These homeowners were smart enough to stop before more damage was done, and called in the pros (me).

I finished stripping off the old wallpaper, using methods that caused less damage to the drywall. There was one patch of original wallpaper, a foil-type that dated back to the build date of 1976, that would not come off without a lot of damage to the wall. I left that section on the wall.

Once all the paper was off that would come off, I sealed the torn drywall and other unstable surface areas with Gardz, a penetrating sealer. Once that was dry, I skim-floated the entire room with “mud,” (joint compound). When that was dry, I sanded the surface smooth. Then I vacuumed up the dust, then wiped any residual dust off the walls with a damp sponge.

Lastly, I rolled on another coat of the penetrating sealer Gardz. It will dry hard and tight, preventing the torn drywall from bubbling, and holding all the loose or unstable areas together. It is also a good primer for wallpaper, so tomorrow the walls will be prepped and ready for their new décor! See last photo.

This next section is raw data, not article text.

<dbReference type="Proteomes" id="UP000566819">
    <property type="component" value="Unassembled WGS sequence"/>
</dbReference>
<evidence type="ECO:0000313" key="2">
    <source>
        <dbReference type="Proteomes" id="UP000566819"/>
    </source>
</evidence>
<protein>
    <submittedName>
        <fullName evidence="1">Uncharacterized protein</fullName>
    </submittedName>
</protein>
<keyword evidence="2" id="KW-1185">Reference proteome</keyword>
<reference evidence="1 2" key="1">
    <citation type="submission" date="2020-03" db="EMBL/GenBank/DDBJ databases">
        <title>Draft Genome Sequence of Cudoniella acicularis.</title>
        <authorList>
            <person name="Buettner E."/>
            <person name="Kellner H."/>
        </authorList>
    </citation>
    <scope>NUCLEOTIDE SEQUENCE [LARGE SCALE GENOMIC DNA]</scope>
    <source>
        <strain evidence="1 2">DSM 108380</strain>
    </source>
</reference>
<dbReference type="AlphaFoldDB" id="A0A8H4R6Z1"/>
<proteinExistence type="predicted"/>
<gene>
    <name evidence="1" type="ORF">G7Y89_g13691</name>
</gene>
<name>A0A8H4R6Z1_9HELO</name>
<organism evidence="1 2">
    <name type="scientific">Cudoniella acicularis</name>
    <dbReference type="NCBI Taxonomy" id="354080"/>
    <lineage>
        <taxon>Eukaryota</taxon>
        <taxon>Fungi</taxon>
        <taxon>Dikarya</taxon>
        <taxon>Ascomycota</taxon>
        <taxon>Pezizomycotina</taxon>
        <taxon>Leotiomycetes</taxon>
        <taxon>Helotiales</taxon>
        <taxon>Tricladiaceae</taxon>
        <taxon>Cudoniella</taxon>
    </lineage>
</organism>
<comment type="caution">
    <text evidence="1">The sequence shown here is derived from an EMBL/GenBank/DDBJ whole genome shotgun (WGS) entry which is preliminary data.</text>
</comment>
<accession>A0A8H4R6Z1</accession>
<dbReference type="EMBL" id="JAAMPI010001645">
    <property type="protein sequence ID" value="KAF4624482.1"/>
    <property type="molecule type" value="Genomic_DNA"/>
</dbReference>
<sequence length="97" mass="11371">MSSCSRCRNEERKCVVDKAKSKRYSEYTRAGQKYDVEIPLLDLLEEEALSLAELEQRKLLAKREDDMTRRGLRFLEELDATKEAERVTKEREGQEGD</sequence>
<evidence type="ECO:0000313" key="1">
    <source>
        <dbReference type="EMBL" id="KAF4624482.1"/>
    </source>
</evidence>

Overscaled Flocked Damask Wallpaper Pattern in a Living Room

April 1, 2017

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Originally, this living room accent wall in a home in the Museum District of Houston was painted a deep gold/brown, and was covered with a large number of framed art pieces. The first photo shows the wall after I have skim-floated it to smooth away the texture.

The wife wanted something updated and fun. She chose this taupe-on-silver extra large damask pattern with a flocked (raised velvet-like) surface. To top it all off, there are flecks of silver in the flocked material.

The new wallpaper really jazzed up the room. The family is very into the arts, and the wife was eager to put her paintings and photographs back up on the wall. But once the paper went up and sent waves of impact throughout the room, she hesitated.

I, personally, would rather see something large, like a huge mirror, framed in an almost-ridiculously carved and filigreed gold frame.